Why is Marketplace Insurance So Confusing?

Why is marketplace insurance so confusing? It’s a question that we get asked a lot! So, let’s breakdown marketplace plans.

Plan Types

You can choose from HMOs, EPOs and very rarely PPOs. 

HMOs will usually offer you the lowest monthly premium. However, you must have a PCP, you will need referrals for a specialist and you can only go in network. So, it is the the least expensive option with the least flexibility and least control over your healthcare decisions. 

PPOs will off you the most flexibility but usually at the highest cost. No need for a PCP or referral and you can go in and out of network. 

EPOs are somewhere in between. A middleground with cost, no PCP or referrals needed, but only in network benefits.

Of course, in the case of a true medical emergency, you will still be able to go to an out of network hospital for emergency treatment.

Metal Tiers

Metal tiers can be especially confusing to anyone enrolling in a marketplace plan. There are four metal tiers.

  • Bronze
  • Silver
  • Gold 
  • Platinum

These names have nothing to do with the quality of the plan or the benefits offered. They simply refer to the cost share.

When paying coinsurance for a given service or product, you may have to pay coinsurance. So you will pay a percentage of the cost. This is different from a copay which is a fixed amount.

Generally speaking the metal tiers break down as such:

  • Bronze: 60/40
  • Silver: 70/30
  • Gold 80/20
  • Platinum: 90/10

Usually bronze plans will have lower monthly premiums and platinum plans will have higher monthly premiums.

All plans must offer at least the ten essential benefits. However, plans may choose to offer additional benefits to attract beneficiaries. Many of these services are offered at no cost. But, when comparing plans, it is very important to the compare the costs for services which are not free. 


Let’s talk a little further about the costs. There are several key figures to take into consideration:

  1. Premium
  2. Deductible
  3. Copays/Coinsurance
  4. OOP Max

Your premium is the amount you pay on a monthly basis to keep your insurance active. You may qualify for a premium tax credit based on your income and household size. 

Healthcare.gov will ask you to estimate your MAGI or modified adjusted gross income for the upcoming year. If you qualify for a premium tax credit you will see a significant discount applied to your monthly premiums when comparing plans. 

Although it can be difficult to estimate your income for the upcoming year, it is important to be as accurate as possible. Overestimating may result in a large tax refund but underestimating may result in a large and unwelcome tax bill!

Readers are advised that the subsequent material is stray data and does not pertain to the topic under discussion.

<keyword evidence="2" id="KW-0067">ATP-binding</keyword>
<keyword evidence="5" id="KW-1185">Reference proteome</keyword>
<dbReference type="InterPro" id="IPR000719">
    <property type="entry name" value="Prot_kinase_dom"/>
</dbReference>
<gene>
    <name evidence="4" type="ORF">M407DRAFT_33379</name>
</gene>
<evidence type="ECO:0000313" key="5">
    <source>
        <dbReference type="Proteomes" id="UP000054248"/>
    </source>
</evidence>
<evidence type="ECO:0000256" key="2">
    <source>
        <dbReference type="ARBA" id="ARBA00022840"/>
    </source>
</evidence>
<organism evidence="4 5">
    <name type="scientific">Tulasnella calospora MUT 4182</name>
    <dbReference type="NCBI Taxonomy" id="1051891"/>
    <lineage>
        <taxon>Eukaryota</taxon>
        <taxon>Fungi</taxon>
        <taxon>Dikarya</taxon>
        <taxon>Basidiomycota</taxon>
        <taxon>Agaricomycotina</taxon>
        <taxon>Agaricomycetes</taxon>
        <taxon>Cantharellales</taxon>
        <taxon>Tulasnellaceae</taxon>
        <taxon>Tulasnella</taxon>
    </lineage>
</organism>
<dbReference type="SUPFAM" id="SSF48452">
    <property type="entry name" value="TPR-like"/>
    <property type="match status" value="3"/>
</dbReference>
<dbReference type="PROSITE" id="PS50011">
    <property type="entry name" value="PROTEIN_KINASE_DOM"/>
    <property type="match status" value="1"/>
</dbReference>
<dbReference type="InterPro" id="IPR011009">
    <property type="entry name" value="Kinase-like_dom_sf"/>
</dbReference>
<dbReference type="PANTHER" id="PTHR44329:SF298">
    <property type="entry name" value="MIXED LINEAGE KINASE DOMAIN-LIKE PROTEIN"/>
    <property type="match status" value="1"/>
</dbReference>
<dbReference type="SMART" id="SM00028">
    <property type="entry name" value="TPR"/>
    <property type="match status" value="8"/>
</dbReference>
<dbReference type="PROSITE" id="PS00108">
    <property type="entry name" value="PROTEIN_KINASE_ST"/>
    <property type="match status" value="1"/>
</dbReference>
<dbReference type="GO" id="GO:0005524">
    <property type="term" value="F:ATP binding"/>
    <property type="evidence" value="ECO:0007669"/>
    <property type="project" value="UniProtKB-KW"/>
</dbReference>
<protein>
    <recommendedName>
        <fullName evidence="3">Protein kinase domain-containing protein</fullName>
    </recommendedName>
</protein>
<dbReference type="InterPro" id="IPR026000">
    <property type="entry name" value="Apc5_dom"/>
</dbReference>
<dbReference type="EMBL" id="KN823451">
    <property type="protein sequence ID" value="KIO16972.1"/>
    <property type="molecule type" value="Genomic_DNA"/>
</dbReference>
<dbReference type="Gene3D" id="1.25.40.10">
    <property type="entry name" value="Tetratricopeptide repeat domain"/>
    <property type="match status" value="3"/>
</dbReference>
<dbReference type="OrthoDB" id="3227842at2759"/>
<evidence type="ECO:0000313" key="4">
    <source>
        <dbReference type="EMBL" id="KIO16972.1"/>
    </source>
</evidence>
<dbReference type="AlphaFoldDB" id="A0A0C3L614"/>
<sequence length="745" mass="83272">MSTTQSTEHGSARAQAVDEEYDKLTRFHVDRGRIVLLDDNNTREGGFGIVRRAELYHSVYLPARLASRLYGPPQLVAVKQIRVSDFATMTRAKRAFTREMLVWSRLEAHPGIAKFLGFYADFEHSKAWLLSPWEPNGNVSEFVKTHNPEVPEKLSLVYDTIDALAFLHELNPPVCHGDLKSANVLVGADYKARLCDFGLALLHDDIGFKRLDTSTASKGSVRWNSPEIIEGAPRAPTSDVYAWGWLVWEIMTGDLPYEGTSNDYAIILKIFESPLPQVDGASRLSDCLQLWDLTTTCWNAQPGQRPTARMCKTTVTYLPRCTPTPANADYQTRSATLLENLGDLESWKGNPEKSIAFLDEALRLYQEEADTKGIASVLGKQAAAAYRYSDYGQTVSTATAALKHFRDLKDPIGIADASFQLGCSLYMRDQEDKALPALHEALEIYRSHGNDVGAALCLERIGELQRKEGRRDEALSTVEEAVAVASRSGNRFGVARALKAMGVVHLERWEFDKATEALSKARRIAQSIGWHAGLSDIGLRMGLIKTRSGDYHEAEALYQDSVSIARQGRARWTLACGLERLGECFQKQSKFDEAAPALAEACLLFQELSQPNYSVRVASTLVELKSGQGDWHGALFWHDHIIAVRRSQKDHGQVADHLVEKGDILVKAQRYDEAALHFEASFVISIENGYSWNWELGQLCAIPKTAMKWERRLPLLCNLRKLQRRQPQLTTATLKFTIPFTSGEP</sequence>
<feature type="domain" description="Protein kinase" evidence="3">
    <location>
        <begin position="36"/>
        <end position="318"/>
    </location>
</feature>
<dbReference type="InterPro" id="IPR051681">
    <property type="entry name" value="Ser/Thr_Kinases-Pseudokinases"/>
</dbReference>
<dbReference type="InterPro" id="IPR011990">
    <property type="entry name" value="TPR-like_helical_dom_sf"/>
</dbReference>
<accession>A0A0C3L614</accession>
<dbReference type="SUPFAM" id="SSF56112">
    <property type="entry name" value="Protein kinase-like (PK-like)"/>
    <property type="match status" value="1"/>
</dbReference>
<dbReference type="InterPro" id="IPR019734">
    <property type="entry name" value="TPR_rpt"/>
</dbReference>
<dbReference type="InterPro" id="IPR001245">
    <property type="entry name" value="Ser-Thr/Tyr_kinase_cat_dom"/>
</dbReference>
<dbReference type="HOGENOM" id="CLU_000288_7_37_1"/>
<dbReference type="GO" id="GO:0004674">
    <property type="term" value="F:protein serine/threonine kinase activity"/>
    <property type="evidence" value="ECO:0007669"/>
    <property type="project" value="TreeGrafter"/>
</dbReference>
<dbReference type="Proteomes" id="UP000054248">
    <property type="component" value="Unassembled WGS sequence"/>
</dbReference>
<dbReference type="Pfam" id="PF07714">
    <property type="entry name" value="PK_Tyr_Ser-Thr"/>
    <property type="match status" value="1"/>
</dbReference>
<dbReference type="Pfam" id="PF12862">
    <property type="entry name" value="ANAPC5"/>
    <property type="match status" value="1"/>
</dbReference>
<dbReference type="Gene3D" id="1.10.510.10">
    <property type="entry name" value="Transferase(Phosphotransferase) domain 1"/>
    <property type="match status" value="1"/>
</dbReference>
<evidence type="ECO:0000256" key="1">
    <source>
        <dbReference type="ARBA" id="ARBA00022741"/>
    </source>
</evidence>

If there are changes in your MAGI or household size throughout the year, make sure to update your information on healthcare.gov.

Your deductible is the amount that you have to pay out of pocket before your insurance begins to contribute. There is often an inverse relationship with premiums and deductibles.

Usually plans with higher monthly premiums have lower deductibles and plans with lower monthly premiums have higher deductibles. 

A person with more extensive health needs, may benefit from a plan with a lower deductible but higher monthly premiums. A person looking to take advantage of just the basic benefits may be able to save money by purchasing a high deductible health plan. As a side note, if you are interested in a health savings account (HSA) they are only availables with high deductible health plans (HDHP). 

We’ve already touched upon copays and coinsurance. Copays are fixed amounts. Coinsurance is a percentage of the cost or service. 

FInally, there are out of pocket maximums. This is basically a financial cap on your yearly healthcare spending. This is to protect your from major medical debt. Your plan will keep track of your spending and if you hit this financial threshold, your plan will take on the remainder of your in network expenses for the year. 


Open enrollment is Nov. 1-January 15 although it can vary slightly depending upon your state. You can enroll through healthcare.gov or your state’s individual marketplace if applicable. You can also work with an agent of the carrier or a broker. Remember you will not pay more or less by working with an agent or broker or using healthcare.gov. Some brokers may charge an additional fee for their services, but many do not.

You can also enroll during a special enrollment period if you qualify. There is a rather long list of qualifying life events. They basically boil down to:

  1. A change in household size
  2. A change in location
  3. A loss of health insurance
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Jesse Smedley is the Principal Broker for iHealthBrokers and the founder, president, and CEO of Smedley Insurance Group, Inc. and iHealthBrokers.com. Since the inception of SIG in 2007, Jesse has been dedicated to helping people save money on their health insurance by providing them with resources to educate themselves on all their health insurance options, both under age 65 and Medicare beneficiaries. He is featured in many publications as well as writes regularly for expert columns regarding health insurance and Medicare.

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